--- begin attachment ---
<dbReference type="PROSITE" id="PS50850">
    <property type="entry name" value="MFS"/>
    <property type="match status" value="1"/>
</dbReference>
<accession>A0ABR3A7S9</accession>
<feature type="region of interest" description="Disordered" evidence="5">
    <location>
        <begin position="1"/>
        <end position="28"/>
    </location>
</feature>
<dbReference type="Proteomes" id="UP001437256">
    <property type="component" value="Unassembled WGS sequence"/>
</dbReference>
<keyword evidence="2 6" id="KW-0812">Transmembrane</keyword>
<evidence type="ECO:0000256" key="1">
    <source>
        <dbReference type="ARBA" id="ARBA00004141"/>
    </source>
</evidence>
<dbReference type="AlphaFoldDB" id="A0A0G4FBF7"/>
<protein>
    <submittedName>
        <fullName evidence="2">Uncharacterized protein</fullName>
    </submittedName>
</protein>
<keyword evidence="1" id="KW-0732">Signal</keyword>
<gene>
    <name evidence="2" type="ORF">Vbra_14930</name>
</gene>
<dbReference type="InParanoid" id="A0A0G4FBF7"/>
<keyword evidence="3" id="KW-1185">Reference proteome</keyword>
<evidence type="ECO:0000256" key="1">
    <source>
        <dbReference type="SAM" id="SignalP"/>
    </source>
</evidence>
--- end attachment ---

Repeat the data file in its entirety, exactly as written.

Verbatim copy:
<dbReference type="PROSITE" id="PS50850">
    <property type="entry name" value="MFS"/>
    <property type="match status" value="1"/>
</dbReference>
<accession>A0ABR3A7S9</accession>
<feature type="region of interest" description="Disordered" evidence="5">
    <location>
        <begin position="1"/>
        <end position="28"/>
    </location>
</feature>
<dbReference type="Proteomes" id="UP001437256">
    <property type="component" value="Unassembled WGS sequence"/>
</dbReference>
<keyword evidence="2 6" id="KW-0812">Transmembrane</keyword>
<evidence type="ECO:0000256" key="1">
    <source>
        <dbReference type="ARBA" id="ARBA00004141"/>
    </source>
</evidence>
<dbReference type="AlphaFoldDB" id="A0A0G4FBF7"/>
<protein>
    <submittedName>
        <fullName evidence="2">Uncharacterized protein</fullName>
    </submittedName>
</protein>
<keyword evidence="1" id="KW-0732">Signal</keyword>
<gene>
    <name evidence="2" type="ORF">Vbra_14930</name>
</gene>
<dbReference type="InParanoid" id="A0A0G4FBF7"/>
<keyword evidence="3" id="KW-1185">Reference proteome</keyword>
<evidence type="ECO:0000256" key="1">
    <source>
        <dbReference type="SAM" id="SignalP"/>
    </source>
</evidence>